Persistence of apoptotic cells without autoimmune disease or inflammation in CD14-/- mice.

Devitt A, Parker KG, Ogden CA, Oldreive C, Clay MF, Melville LA, Bellamy CO, Lacy-Hulbert A, Gangloff SC, Goyert SM, Gregory CD - J. Cell Biol. (2004)

CD14 dependence of interaction of apoptotic cells with human and murine macrophages. (A) Interaction (binding and phagocytosis) of 7-d HMDMs with apoptotic BL cells. Interaction between HMDMs and apoptotic BL cells (AC) was assessed after 60-min coculture at 37°C in the presence or absence of CD14 mAbs 61D3 or 63D3. Background interaction of apoptotic cells in the macrophage cultures without added BL cells is also shown (Alone). Results represent the percentage of macrophages interacting with apoptotic cells. Data shown are means ± SEM (n = 2). ANOVA: **, P < 0.01. (B) Interaction of 10-d BMDMs from CD14+/+ (gray bar) and CD14−/− (black bar) mice with apoptotic BL cells assessed after 30-min coculture at 37°C. Data shown are means ± SEM (n = 3). ANOVA: *, P < 0.05. Similar results were observed when syngeneic apoptotic thymocytes were tested in place of BL cells. (C) Photomicrographs showing 10-d BMDMs' interaction with apoptotic BL cells, comprising binding (arrowheads) and phagocytic (arrows) events. (D) Interaction of IgG-opsonized BL cells with the same macrophages as in B. Data are means ± SEM (n = 3). (E) Interaction of peritoneal macrophages from CD14+/+ (gray bar) and CD14−/− (black bar) mice with apoptotic BL cells assessed after 30-min coculture at 37°C. Data shown are means ± SEM (n = 3). ANOVA: *, P < 0.05.
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fig1: CD14 dependence of interaction of apoptotic cells with human and murine macrophages. (A) Interaction (binding and phagocytosis) of 7-d HMDMs with apoptotic BL cells. Interaction between HMDMs and apoptotic BL cells (AC) was assessed after 60-min coculture at 37°C in the presence or absence of CD14 mAbs 61D3 or 63D3. Background interaction of apoptotic cells in the macrophage cultures without added BL cells is also shown (Alone). Results represent the percentage of macrophages interacting with apoptotic cells. Data shown are means ± SEM (n = 2). ANOVA: **, P < 0.01. (B) Interaction of 10-d BMDMs from CD14+/+ (gray bar) and CD14−/− (black bar) mice with apoptotic BL cells assessed after 30-min coculture at 37°C. Data shown are means ± SEM (n = 3). ANOVA: *, P < 0.05. Similar results were observed when syngeneic apoptotic thymocytes were tested in place of BL cells. (C) Photomicrographs showing 10-d BMDMs' interaction with apoptotic BL cells, comprising binding (arrowheads) and phagocytic (arrows) events. (D) Interaction of IgG-opsonized BL cells with the same macrophages as in B. Data are means ± SEM (n = 3). (E) Interaction of peritoneal macrophages from CD14+/+ (gray bar) and CD14−/− (black bar) mice with apoptotic BL cells assessed after 30-min coculture at 37°C. Data shown are means ± SEM (n = 3). ANOVA: *, P < 0.05.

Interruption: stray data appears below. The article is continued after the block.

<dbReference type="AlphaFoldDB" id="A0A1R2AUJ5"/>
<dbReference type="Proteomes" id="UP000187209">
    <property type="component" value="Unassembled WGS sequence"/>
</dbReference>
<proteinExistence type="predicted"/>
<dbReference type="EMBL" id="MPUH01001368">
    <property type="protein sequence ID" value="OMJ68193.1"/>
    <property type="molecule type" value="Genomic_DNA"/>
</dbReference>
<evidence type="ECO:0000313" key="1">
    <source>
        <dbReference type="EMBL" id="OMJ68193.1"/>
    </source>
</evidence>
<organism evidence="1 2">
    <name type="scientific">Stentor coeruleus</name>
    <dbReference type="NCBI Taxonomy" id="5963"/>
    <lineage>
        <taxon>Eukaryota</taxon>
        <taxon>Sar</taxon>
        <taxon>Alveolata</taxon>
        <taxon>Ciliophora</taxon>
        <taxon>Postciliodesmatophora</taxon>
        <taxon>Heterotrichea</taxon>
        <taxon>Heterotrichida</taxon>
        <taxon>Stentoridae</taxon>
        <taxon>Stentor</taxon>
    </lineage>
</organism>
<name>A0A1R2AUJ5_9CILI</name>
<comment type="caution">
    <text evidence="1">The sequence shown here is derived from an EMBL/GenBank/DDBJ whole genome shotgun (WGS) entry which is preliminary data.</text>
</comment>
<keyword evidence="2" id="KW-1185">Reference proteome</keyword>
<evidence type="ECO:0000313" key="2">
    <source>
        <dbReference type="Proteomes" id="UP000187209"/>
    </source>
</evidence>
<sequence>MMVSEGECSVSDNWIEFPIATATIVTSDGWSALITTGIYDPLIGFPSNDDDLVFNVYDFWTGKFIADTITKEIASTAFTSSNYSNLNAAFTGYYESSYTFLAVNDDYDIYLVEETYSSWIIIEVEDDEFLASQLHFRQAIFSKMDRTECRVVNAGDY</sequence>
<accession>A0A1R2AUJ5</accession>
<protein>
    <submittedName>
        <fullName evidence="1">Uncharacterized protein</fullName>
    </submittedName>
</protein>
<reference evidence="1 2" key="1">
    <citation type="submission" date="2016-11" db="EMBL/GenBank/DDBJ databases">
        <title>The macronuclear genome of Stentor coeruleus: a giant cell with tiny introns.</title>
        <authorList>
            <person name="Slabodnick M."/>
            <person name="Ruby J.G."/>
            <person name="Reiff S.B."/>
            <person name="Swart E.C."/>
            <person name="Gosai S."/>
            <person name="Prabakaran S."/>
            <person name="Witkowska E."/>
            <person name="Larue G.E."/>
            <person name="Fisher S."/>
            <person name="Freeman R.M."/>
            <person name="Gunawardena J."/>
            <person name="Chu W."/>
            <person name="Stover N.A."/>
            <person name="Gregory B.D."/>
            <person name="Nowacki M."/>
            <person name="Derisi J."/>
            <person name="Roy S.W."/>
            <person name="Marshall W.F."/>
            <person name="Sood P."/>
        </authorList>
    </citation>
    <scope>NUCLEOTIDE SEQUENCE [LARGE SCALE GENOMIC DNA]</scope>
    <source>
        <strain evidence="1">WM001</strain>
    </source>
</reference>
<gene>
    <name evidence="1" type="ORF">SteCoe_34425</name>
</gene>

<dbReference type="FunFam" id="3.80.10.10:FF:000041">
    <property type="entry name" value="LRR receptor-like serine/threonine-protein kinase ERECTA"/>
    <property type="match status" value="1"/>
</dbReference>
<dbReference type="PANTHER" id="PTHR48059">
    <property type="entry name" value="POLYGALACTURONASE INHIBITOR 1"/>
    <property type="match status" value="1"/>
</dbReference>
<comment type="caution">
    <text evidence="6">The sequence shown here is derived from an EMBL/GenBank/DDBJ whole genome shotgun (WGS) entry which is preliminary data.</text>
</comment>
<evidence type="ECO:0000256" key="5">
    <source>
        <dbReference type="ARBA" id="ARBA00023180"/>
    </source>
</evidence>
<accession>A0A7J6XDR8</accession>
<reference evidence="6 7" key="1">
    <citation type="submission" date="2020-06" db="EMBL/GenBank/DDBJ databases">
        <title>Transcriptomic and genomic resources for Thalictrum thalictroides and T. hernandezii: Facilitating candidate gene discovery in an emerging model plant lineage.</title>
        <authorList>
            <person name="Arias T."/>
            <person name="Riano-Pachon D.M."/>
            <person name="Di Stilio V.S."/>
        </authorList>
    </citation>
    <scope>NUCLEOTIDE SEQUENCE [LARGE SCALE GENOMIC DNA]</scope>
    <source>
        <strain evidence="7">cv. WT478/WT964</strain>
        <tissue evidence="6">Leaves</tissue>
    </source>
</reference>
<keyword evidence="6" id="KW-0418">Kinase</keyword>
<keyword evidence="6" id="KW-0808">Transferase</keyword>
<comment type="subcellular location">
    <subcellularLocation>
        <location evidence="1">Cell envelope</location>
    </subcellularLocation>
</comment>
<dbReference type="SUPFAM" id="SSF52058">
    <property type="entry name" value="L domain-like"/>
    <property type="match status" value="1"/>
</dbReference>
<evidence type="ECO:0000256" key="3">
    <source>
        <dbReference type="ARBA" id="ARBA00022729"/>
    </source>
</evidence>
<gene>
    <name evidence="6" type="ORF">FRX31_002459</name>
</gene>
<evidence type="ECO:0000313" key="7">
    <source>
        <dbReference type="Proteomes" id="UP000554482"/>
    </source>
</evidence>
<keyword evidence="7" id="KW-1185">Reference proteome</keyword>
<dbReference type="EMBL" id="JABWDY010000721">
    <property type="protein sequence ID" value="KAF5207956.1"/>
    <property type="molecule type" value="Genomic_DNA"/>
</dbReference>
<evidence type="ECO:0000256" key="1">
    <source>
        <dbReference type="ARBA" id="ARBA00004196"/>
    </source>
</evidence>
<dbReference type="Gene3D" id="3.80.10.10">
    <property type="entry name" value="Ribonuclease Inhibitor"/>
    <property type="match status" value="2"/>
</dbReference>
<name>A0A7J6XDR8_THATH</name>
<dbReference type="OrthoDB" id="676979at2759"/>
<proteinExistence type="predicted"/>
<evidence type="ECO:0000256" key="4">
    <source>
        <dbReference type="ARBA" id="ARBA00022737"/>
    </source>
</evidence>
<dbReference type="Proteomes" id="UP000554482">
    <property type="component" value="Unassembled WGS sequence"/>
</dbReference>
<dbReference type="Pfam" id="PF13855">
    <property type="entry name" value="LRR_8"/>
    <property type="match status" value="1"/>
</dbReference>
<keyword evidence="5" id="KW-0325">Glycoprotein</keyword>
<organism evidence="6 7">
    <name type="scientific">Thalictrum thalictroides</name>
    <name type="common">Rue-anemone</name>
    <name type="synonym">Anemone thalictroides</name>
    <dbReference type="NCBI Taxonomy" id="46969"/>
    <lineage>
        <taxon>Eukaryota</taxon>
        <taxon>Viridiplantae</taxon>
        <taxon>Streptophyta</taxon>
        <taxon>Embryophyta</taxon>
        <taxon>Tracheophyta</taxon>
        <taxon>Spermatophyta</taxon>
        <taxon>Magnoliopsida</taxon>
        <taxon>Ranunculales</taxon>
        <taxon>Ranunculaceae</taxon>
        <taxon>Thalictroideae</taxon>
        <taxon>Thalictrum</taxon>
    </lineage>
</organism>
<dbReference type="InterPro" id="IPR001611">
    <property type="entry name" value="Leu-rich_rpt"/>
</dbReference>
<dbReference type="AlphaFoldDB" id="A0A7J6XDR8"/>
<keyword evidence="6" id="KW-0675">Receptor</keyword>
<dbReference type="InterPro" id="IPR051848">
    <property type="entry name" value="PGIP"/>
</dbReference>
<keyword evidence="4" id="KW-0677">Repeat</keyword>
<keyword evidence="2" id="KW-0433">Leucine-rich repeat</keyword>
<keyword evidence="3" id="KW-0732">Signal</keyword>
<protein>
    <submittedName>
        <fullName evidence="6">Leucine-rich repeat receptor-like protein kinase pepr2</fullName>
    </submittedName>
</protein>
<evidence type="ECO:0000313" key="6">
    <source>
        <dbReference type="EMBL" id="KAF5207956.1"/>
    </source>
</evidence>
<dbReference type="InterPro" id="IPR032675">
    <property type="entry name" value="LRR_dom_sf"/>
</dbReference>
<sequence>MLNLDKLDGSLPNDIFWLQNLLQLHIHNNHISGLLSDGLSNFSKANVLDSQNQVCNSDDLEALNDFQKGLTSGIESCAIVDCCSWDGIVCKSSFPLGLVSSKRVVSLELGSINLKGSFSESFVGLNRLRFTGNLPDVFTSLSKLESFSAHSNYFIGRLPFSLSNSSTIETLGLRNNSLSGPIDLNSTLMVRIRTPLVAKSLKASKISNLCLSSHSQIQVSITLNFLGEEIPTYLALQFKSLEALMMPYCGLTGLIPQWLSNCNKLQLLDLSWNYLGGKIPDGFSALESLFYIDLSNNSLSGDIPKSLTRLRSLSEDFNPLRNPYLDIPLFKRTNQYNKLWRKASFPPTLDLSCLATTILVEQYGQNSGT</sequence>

Mentions: We first demonstrated a role for CD14 in the clearance of apoptotic cells by human macrophages using the inhibitory mAb 61D3. The capacity of this CD14 mAb (but not the CD14 mAb 63D3) to inhibit interaction of apoptotic cells with macrophages is confirmed in Fig. 1 A. To determine whether macrophages from CD14-deficient mice were similarly inhibited in their capacity to interact with apoptotic cells, peritoneal or bone marrow–derived macrophages (BMDMs) from CD14+/+ versus CD14−/− mice were compared. As shown in Fig. 1 (B and C), BMDMs from CD14−/− mice were substantially less efficient than their CD14+/+ counterparts in interacting with apoptotic cells, including both binding and phagocytic phases (Fig. 1 C). In contrast, phagocytosis of IgG-opsonized cells was equivalent for both CD14−/− and CD14+/+ BMDMs (Fig. 1 D). Macrophages isolated from the peritoneal cavities of CD14−/− mice were also less effective in interacting with apoptotic cells than their CD14+/+ counterparts, although the difference was less marked than with BMDMs (Fig. 1 E). These results confirm and extend previous observations demonstrating a role for macrophage CD14 as a receptor for apoptotic cells.

Bottom Line: Significantly, CD14(-/-) macrophages in vivo are defective in clearing apoptotic cells in multiple tissues, suggesting a broad role for CD14 in the clearance process.However, the resultant persistence of apoptotic cells does not lead to inflammation or increased autoantibody production, most likely because, as we show, CD14(-/-) macrophages retain the ability to generate anti-inflammatory signals in response to apoptotic cells.We conclude that CD14 plays a broad tethering role in apoptotic cell clearance in vivo and that apoptotic cells can persist in the absence of proinflammatory consequences.

View Article: PubMed Central - PubMed

Affiliation: Medical Research Council Centre for Inflammation Research, University of Edinburgh, Edinburgh, Scotland, UK.

ABSTRACT
Interaction of macrophages with apoptotic cells involves multiple steps including recognition, tethering, phagocytosis, and anti-inflammatory macrophage responses. Defective apoptotic cell clearance is associated with pathogenesis of autoimmune disease. CD14 is a surface receptor that functions in vitro in the removal of apoptotic cells by human and murine macrophages, but its mechanism of action has not been defined. Here, we demonstrate that CD14 functions as a macrophage tethering receptor for apoptotic cells. Significantly, CD14(-/-) macrophages in vivo are defective in clearing apoptotic cells in multiple tissues, suggesting a broad role for CD14 in the clearance process. However, the resultant persistence of apoptotic cells does not lead to inflammation or increased autoantibody production, most likely because, as we show, CD14(-/-) macrophages retain the ability to generate anti-inflammatory signals in response to apoptotic cells. We conclude that CD14 plays a broad tethering role in apoptotic cell clearance in vivo and that apoptotic cells can persist in the absence of proinflammatory consequences.

Show MeSH
Related in: MedlinePlus